Research paper suggests government-matched TFSA Saver’s Credit for mid- to low-income earners
April 11, 2019
It’s abundantly clear to most of us that Canadians aren’t able to save much money for the long-term, given the high costs of housing, historic levels of household debt, the lack of workplace retirement savings programs, and many other factors. A new research paper, The Canada Saver’s Credit, suggests a solution.
Supported through the coalition behind the Common Good Retirement Initiative and published jointly by Common Wealth and Maytree, the paper’s authors Jonathan Weisstub, Alex Mazer and André Côté ask: Why not have the government match dollars contributed to a TFSA by qualifying moderate and low-income earners? Save with SPP talked about the research with one of the study’s authors, André Côté.
The Canada Saver’s Credit (CSC) concept is fairly simple, he explains. Those whose income qualified them for the program would receive a dollar-for-dollar match by the federal government for every dollar they contributed to a TFSA, with the maximum match of $1,000.
“We wanted it to be as simple as possible for the consumer,” Côté explains. “Processing would be done by the Canada Revenue Agency (CRA). The definition is that if you are eligible for things like the GIS or the GST/HST credit, you similarly would be eligible for this; CRA would determine eligibility when you file your taxes.”
The government would provide the match (up to $1,000) based on the TFSA contributions the tax filer made in that tax year, and the money would appear in your account. Côté agrees that it would be similar to how the government matches, in part, contributions made to a Registered Education Savings Plan.
In drafting the report, Côté says recent research by Richard Shillington found that the average Canadian in the 55 to 64 age range had just $3,000 in retirement savings.
“It’s a stunningly low level of preparedness,” he says. As for causes, he says it is “particularly hard to save for modest to lower incomes, there are certainly… changes in pension coverage, people tend not to have retirement plans (at work), and the private retirement savings model isn’t well oriented toward moderate and lower income people.”
In designing CSC, Côté and his co-authors considered whether or not to make the program locked-in, meaning funds can only be accessed for retirement. But in the end, the “open” nature of the TFSA was preferred, he explains.
“The question is if you encourage longer-term savings … is locked-in any better? There is a paternalistic aspect to the policy that puts constraints around peoples’ money; a non-locked in TFSA offers liquidity and flexibility,” explains Côté. The CSC, he says, will offer a way to save for the long term that also can be accessed if there’s a hole in the roof or other financial crisis along the way.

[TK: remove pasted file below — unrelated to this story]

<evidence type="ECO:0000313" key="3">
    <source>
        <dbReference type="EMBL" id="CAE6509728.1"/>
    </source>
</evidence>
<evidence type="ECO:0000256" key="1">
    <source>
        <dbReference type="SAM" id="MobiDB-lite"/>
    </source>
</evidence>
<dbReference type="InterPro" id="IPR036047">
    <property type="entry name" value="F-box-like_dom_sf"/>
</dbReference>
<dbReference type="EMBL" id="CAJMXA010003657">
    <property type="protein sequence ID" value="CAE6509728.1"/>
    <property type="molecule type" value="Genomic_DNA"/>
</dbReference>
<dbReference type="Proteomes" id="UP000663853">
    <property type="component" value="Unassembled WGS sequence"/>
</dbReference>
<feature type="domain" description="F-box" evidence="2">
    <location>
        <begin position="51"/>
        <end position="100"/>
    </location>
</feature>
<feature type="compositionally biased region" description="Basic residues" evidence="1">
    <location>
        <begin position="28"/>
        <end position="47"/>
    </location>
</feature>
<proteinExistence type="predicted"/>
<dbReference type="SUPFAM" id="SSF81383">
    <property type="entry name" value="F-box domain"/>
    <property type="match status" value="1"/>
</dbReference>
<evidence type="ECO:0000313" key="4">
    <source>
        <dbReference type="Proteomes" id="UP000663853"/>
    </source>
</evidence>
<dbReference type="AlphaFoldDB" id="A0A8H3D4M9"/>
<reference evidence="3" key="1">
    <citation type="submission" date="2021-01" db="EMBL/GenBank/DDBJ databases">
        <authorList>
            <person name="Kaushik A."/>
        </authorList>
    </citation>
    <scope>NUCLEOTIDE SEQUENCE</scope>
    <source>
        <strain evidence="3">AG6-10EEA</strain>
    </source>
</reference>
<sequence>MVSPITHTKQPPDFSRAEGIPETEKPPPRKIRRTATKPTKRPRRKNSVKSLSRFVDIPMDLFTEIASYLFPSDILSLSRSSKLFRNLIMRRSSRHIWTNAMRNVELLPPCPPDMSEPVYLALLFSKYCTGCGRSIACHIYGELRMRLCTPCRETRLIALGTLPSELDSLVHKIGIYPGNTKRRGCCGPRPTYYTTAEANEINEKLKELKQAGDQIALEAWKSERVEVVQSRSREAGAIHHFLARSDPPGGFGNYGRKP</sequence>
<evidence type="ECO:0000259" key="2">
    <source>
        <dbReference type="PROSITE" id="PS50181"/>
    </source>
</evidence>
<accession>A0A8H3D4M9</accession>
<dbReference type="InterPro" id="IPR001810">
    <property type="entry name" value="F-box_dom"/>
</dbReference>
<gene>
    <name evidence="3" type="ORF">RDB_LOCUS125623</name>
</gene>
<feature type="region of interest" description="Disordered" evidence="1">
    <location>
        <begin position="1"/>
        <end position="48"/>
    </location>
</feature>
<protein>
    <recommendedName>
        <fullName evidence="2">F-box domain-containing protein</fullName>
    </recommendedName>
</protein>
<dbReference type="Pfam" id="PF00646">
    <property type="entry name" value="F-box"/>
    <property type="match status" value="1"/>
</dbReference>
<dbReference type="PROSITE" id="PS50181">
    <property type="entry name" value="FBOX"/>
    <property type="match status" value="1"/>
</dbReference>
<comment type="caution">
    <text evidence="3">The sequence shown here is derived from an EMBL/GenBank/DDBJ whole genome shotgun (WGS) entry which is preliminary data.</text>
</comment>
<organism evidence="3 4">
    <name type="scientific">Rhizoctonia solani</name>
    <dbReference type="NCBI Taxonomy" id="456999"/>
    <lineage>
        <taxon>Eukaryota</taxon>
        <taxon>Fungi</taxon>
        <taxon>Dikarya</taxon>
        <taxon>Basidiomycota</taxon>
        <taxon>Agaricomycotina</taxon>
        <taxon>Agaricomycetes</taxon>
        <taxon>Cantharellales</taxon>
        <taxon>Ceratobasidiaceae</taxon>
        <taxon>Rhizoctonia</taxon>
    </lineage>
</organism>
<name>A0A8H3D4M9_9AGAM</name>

These days, he notes, there is “asset poverty” among Canadians, meaning basically that many people owe more than they own, and thus lack long-term savings for emergencies. Research shows that many Canadians are “unbanked,” a term that refers to their total lack of savings. CSC can address both problems, he explains.
The authors based their proposal in part on the US Saver’s Credit, introduced in the early 2000s. The program offered a compelling model, but “never reached maximum effectiveness,” he says, because the core savings components the US policy-makers wanted were “removed or watered down.”
The paper was also heavily informed by the work of a number of leading Canadian experts in retirement savings and income security, including John Stapleton and Richard Shillington who first advocated for a TFSA matching model a decade ago.
While the authors of course take full responsibility for their work, Côté notes that the Canada Saver’s Credit proposal benefitted immensely from the amazing group of expert reviewers from Canada and the United States.
We thank Andre Côté for taking the time to talk with SPP.
Retirement saving can be difficult and daunting. The Saskatchewan Pension Plan is a useful tool for your own savings efforts, you can start small and ramp up your efforts over time. At the end, SPP offers an easy way to automatically turn your savings into a lifetime income stream.
|Written by Martin Biefer
|Martin Biefer is Senior Pension Writer at Avery & Kerr Communications in Nepean, Ontario. A veteran reporter, editor and pension communicator, he’s now a freelancer. Interests include golf, line dancing and classic rock. He and his wife live with their Shelties, Duncan and Phoebe, and cat, Toobins. You can follow him on Twitter – his handle is @AveryKerr22|
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